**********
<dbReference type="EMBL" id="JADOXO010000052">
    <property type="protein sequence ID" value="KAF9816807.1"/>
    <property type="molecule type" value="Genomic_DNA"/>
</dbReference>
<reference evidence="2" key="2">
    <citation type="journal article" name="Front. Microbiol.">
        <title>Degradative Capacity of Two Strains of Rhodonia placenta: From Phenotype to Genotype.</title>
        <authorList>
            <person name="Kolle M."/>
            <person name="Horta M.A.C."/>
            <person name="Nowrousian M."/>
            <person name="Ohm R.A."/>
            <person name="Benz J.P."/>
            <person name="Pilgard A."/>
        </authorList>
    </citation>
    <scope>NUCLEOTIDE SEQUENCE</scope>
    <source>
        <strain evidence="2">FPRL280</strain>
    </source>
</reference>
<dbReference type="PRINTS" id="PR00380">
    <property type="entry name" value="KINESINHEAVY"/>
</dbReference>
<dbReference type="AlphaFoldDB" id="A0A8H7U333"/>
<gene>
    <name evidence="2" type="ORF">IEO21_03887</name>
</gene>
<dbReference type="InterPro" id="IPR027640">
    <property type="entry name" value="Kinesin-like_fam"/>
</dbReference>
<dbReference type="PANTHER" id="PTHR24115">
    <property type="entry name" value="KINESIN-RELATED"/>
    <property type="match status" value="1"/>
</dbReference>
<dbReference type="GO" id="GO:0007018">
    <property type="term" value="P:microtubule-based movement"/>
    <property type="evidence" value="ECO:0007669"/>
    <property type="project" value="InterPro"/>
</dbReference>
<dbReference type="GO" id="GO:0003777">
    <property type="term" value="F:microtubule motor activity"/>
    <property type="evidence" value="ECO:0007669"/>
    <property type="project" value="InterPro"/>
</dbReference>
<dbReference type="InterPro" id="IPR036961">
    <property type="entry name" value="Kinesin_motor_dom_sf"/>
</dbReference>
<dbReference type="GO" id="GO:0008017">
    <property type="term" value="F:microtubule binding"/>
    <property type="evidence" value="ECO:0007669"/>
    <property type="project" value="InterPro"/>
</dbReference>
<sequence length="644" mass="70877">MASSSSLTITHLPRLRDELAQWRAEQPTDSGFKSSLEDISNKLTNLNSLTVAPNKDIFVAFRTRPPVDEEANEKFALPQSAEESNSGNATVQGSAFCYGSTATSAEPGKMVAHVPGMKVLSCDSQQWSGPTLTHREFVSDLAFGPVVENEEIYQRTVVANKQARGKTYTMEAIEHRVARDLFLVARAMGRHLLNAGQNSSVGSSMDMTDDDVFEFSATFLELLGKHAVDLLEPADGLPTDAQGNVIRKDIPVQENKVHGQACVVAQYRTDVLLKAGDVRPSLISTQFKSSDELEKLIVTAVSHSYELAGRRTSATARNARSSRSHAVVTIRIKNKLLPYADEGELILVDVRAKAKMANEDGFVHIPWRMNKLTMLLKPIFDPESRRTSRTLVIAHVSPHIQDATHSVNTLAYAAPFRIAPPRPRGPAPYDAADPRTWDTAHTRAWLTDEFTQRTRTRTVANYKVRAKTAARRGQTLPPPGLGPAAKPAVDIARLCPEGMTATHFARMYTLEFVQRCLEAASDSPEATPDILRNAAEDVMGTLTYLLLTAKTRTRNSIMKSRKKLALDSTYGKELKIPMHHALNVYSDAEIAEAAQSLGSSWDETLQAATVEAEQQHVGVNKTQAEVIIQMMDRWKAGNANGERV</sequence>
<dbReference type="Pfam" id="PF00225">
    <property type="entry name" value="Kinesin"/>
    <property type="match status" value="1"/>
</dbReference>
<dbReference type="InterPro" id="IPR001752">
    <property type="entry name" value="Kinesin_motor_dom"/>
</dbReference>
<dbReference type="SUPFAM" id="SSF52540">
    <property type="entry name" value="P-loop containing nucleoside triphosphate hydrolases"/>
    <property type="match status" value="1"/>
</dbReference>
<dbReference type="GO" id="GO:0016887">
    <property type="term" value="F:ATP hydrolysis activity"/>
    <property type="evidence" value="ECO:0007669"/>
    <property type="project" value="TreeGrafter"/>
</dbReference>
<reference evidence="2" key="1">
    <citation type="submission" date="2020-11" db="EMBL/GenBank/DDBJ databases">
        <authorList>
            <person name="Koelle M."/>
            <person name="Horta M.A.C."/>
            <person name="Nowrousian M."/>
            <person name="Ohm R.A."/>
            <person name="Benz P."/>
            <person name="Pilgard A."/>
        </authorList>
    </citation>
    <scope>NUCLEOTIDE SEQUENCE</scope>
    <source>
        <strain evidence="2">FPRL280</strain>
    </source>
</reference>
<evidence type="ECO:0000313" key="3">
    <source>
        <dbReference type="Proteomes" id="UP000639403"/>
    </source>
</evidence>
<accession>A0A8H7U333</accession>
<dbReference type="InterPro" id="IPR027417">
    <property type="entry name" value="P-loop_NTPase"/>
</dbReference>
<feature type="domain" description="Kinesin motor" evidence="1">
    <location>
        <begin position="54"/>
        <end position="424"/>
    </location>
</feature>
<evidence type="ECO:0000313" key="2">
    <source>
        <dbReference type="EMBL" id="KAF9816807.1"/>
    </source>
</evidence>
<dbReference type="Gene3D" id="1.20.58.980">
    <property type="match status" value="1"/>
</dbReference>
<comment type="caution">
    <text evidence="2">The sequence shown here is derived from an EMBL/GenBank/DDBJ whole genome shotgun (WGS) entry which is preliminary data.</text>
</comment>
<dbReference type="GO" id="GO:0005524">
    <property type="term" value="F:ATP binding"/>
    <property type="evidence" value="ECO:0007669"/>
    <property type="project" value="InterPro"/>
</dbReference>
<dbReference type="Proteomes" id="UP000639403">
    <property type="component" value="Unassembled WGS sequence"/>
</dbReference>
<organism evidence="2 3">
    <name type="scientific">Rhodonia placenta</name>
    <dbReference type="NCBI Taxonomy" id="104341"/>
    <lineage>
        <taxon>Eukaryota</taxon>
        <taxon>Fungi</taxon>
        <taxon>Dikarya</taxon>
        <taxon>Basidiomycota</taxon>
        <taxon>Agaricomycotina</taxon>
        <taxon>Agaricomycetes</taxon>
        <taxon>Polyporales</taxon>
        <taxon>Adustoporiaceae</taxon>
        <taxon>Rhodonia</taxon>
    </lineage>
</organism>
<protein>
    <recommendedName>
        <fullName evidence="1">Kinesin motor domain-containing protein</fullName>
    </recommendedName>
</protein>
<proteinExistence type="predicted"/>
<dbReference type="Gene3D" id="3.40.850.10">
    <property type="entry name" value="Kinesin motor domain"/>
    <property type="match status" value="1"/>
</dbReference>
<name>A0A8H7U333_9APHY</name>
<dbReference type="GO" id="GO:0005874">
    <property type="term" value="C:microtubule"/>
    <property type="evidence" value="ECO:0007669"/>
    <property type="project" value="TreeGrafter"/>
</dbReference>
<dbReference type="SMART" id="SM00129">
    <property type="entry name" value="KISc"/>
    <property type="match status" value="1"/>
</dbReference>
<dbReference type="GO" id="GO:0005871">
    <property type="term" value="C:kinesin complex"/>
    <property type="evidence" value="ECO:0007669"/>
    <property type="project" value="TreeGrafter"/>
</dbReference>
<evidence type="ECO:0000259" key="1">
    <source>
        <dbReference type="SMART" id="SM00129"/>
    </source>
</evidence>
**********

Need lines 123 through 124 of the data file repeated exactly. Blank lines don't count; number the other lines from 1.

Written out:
    <dbReference type="NCBI Taxonomy" id="104341"/>
    <lineage>